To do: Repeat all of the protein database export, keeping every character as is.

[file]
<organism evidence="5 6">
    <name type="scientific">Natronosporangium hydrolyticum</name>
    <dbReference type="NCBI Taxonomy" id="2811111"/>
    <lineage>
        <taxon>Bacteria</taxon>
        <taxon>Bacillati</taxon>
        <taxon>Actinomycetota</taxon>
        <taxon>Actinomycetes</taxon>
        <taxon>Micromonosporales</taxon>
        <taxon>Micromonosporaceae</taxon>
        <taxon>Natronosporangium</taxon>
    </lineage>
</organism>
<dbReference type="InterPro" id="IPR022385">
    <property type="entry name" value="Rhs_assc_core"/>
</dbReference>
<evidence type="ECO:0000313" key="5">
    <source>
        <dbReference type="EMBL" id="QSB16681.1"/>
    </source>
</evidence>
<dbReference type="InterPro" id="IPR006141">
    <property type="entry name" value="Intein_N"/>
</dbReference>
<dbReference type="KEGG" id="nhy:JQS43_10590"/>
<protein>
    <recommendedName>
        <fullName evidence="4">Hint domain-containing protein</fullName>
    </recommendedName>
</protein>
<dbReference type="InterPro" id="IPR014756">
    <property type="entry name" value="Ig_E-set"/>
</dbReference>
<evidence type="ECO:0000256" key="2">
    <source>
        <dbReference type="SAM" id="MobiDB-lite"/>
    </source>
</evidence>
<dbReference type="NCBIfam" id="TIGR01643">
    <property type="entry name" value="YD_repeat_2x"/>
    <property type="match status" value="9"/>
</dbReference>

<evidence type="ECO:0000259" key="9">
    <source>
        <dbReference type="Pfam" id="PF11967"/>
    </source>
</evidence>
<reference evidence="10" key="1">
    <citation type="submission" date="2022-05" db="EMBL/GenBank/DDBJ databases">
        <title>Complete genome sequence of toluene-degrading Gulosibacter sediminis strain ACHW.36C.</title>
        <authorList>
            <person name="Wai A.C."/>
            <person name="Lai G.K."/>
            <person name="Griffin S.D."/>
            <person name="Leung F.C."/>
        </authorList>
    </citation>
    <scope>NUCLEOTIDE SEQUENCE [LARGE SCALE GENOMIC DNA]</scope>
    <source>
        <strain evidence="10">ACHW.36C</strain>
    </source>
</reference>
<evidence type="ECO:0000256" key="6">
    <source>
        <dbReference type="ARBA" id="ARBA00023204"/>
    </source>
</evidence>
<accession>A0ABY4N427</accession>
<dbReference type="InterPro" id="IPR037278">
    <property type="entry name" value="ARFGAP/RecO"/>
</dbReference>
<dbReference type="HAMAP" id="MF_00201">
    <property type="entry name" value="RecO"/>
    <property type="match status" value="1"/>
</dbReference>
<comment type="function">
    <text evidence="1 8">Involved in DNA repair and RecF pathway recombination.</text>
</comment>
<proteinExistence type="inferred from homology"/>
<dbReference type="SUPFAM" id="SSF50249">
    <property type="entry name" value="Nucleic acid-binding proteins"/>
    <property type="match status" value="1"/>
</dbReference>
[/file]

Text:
<organism evidence="5 6">
    <name type="scientific">Natronosporangium hydrolyticum</name>
    <dbReference type="NCBI Taxonomy" id="2811111"/>
    <lineage>
        <taxon>Bacteria</taxon>
        <taxon>Bacillati</taxon>
        <taxon>Actinomycetota</taxon>
        <taxon>Actinomycetes</taxon>
        <taxon>Micromonosporales</taxon>
        <taxon>Micromonosporaceae</taxon>
        <taxon>Natronosporangium</taxon>
    </lineage>
</organism>
<dbReference type="InterPro" id="IPR022385">
    <property type="entry name" value="Rhs_assc_core"/>
</dbReference>
<evidence type="ECO:0000313" key="5">
    <source>
        <dbReference type="EMBL" id="QSB16681.1"/>
    </source>
</evidence>
<dbReference type="InterPro" id="IPR006141">
    <property type="entry name" value="Intein_N"/>
</dbReference>
<dbReference type="KEGG" id="nhy:JQS43_10590"/>
<protein>
    <recommendedName>
        <fullName evidence="4">Hint domain-containing protein</fullName>
    </recommendedName>
</protein>
<dbReference type="InterPro" id="IPR014756">
    <property type="entry name" value="Ig_E-set"/>
</dbReference>
<evidence type="ECO:0000256" key="2">
    <source>
        <dbReference type="SAM" id="MobiDB-lite"/>
    </source>
</evidence>
<dbReference type="NCBIfam" id="TIGR01643">
    <property type="entry name" value="YD_repeat_2x"/>
    <property type="match status" value="9"/>
</dbReference>

<evidence type="ECO:0000259" key="9">
    <source>
        <dbReference type="Pfam" id="PF11967"/>
    </source>
</evidence>
<reference evidence="10" key="1">
    <citation type="submission" date="2022-05" db="EMBL/GenBank/DDBJ databases">
        <title>Complete genome sequence of toluene-degrading Gulosibacter sediminis strain ACHW.36C.</title>
        <authorList>
            <person name="Wai A.C."/>
            <person name="Lai G.K."/>
            <person name="Griffin S.D."/>
            <person name="Leung F.C."/>
        </authorList>
    </citation>
    <scope>NUCLEOTIDE SEQUENCE [LARGE SCALE GENOMIC DNA]</scope>
    <source>
        <strain evidence="10">ACHW.36C</strain>
    </source>
</reference>
<evidence type="ECO:0000256" key="6">
    <source>
        <dbReference type="ARBA" id="ARBA00023204"/>
    </source>
</evidence>
<accession>A0ABY4N427</accession>
<dbReference type="InterPro" id="IPR037278">
    <property type="entry name" value="ARFGAP/RecO"/>
</dbReference>
<dbReference type="HAMAP" id="MF_00201">
    <property type="entry name" value="RecO"/>
    <property type="match status" value="1"/>
</dbReference>
<comment type="function">
    <text evidence="1 8">Involved in DNA repair and RecF pathway recombination.</text>
</comment>
<proteinExistence type="inferred from homology"/>
<dbReference type="SUPFAM" id="SSF50249">
    <property type="entry name" value="Nucleic acid-binding proteins"/>
    <property type="match status" value="1"/>
</dbReference>